Anna Bullard, a Toombs County backer of a bill called Ava's Law, at the Georgia Capitol Tuesday.
ATLANTA -- Backers of a bill requiring autism coverage in health insurance questioned the legality of a commission to which the bill was assigned this week. The commission was created in a 2011 law, but didn't meet its legal obligation to hold its first meeting nearly a year ago.
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The autism bill, and two other bills, were assigned to the Special Advisory Commission on Mandated Health Insurance Benefits. Anna Bullard, a Toombs County mother mother of an eight year old with autism, continued to press her case for the bill's passage this year at the Capitol Tuesday, despite backstage decisions that seemed to shelve it for this legislative session.
"We're saying, please don't send us there, to a committee that isn't even ready," Bullard said.
House Insurance committee chairman Richard Smith (R-Columbus) told 11Alive News Monday that, by sending the bill to the mandate commission, the autism bill won't get a vote this legislative session. The mandate commission has six months to study a bill assigned to it.
The mandate commission has never met. It has has twenty members. Only four of its appointments have been made public. Senator Tim Golden (R-Valdosta), who wrote the bill creating it, says the mandate commission will thoroughly vet the autism bill. The bill would re-emerge, potentially for legislative votes, in 2014.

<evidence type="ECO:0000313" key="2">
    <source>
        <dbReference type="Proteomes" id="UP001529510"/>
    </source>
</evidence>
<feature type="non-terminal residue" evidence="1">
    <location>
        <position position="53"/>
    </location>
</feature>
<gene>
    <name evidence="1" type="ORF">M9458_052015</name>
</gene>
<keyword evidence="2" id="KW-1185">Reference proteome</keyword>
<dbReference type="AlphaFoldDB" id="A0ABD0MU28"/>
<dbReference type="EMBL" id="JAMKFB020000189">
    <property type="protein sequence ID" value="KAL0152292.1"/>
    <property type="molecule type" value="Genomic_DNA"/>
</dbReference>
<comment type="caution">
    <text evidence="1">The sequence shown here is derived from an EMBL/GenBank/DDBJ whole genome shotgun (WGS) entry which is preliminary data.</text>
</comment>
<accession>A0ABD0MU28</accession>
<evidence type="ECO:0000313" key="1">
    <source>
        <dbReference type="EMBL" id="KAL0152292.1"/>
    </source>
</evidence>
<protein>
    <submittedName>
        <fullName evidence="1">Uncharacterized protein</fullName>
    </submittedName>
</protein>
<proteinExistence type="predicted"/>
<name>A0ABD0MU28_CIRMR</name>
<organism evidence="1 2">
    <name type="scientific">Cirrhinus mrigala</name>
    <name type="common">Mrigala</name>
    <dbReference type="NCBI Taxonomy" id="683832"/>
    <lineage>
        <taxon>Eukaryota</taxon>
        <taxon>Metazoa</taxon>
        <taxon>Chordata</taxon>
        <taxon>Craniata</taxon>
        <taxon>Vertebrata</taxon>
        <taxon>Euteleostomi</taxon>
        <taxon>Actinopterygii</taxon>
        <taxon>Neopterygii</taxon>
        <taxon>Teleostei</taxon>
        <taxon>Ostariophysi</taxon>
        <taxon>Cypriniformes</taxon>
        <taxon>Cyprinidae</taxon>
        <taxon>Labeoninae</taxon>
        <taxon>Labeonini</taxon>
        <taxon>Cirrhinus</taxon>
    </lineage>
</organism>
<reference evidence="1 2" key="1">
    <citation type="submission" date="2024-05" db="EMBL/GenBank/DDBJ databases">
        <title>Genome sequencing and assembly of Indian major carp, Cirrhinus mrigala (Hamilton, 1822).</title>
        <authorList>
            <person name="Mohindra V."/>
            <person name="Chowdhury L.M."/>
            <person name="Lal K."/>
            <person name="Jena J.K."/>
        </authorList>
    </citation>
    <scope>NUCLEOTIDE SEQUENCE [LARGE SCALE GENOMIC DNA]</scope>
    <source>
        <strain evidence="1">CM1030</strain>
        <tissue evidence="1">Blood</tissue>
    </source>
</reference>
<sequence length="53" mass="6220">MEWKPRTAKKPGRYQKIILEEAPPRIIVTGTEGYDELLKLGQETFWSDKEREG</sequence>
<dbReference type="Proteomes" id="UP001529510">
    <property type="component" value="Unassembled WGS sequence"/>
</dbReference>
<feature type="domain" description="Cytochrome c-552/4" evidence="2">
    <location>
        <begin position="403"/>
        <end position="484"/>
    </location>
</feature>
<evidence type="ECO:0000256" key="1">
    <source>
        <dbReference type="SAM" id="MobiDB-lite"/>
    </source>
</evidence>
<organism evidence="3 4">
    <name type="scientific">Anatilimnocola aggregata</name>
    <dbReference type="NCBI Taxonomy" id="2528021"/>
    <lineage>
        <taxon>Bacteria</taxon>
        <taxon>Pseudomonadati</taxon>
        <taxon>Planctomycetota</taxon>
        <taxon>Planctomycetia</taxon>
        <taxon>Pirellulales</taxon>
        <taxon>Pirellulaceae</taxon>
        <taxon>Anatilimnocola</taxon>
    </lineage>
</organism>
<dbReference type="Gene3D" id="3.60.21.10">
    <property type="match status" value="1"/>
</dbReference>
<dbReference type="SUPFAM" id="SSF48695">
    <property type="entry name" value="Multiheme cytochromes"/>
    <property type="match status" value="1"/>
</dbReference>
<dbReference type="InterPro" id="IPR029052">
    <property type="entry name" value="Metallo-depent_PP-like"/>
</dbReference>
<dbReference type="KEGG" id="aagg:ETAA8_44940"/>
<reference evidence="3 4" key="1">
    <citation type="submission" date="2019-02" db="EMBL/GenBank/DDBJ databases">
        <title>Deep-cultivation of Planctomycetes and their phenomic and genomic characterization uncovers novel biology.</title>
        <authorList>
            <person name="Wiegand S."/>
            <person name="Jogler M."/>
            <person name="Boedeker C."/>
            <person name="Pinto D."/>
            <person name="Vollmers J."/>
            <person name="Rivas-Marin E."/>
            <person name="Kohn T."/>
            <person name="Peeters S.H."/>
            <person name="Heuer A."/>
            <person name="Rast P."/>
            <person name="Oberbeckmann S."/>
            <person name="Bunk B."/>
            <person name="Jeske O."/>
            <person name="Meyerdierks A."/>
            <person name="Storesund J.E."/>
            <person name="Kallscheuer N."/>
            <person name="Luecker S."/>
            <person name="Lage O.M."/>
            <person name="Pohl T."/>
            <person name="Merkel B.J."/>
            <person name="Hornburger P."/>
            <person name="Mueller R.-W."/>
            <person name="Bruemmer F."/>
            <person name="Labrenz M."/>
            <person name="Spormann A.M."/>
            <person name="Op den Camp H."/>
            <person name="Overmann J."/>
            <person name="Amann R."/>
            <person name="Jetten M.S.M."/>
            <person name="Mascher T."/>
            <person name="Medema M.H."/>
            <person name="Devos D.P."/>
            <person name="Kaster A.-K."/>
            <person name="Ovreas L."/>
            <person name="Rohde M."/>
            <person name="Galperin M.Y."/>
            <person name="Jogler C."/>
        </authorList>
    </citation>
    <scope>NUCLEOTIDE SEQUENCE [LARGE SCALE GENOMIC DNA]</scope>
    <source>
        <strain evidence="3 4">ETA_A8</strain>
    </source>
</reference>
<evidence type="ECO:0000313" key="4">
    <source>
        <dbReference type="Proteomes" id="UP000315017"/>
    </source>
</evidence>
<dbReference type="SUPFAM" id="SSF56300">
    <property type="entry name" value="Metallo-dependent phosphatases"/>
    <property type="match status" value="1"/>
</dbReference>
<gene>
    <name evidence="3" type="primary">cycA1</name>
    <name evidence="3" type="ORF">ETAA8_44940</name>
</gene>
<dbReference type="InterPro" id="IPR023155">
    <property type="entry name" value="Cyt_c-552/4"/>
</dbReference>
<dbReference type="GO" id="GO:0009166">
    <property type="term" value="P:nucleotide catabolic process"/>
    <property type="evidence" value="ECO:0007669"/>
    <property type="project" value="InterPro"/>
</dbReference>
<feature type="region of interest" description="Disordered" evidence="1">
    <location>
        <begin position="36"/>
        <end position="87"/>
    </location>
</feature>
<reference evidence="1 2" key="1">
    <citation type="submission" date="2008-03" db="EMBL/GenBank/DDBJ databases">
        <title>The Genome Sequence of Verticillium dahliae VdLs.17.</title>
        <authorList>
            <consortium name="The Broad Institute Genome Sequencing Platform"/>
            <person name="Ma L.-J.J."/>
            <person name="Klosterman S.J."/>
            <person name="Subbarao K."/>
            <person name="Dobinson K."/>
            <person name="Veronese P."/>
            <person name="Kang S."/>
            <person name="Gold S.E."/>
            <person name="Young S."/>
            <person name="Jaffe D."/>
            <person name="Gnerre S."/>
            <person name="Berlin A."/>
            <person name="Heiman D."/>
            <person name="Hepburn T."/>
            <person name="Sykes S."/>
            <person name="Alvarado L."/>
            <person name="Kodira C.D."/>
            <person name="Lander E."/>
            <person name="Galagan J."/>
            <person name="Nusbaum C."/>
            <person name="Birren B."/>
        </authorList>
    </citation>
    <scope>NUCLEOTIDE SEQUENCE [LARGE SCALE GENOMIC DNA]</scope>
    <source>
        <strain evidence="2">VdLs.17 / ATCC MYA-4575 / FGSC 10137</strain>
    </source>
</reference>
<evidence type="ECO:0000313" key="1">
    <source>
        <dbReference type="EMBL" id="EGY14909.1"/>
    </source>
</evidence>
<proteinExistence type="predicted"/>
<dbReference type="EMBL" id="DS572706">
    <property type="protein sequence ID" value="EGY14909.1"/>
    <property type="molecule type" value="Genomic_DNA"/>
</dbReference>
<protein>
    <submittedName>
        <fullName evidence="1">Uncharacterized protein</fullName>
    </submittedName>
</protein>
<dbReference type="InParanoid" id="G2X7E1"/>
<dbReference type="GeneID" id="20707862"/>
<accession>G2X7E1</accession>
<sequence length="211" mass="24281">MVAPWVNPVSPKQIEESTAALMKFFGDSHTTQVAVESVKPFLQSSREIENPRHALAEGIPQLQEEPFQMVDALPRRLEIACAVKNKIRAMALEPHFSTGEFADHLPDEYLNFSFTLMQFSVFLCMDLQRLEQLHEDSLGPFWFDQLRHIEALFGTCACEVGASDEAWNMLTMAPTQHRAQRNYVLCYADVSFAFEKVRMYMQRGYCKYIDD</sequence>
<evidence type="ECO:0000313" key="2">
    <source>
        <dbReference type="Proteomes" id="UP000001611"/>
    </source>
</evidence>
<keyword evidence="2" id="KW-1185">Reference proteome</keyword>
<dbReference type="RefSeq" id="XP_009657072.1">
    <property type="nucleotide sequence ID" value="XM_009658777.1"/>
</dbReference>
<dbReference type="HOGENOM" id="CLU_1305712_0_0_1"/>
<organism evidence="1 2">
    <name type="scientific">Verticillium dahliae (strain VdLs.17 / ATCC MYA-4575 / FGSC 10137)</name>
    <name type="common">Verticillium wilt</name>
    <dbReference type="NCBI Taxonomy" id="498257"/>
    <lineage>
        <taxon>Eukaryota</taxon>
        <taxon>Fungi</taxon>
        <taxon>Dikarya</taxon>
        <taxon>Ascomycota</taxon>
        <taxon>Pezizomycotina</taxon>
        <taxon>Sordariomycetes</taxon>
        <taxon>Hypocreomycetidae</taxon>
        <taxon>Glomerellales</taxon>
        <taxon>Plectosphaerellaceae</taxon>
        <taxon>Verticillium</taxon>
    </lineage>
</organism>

But backers of the autism bill are questioning the legality of the commission. "They have yet to meet. Is the law valid?" asked Rep. Ben Harbin (R-Evans), pointing out that the mandate commission law requires that "the first meeting of the advisory commission shall be held no later than March 1, 2012." That was nearly a year ago, and it never happened. Harbin wants the House Insurance Committee, on which he sits, to vote on the bill this legislative session.
"Has the law already been invalidated by the fact that no action was taken last year?" Harbin asked. "It's not like they missed it by a few days. We're talking about an entire year delay."
Golden said the commission's failure to meet, as prescribed by the law he wrote, won't undermine its legality. "Not at all. It's still an important committee that's going to do important work," Golden said.
There is a chance that backers of the bill would challenge the legality of the mandate commission in court. But that, too, would take time, and the legislative session will likely end in early spring.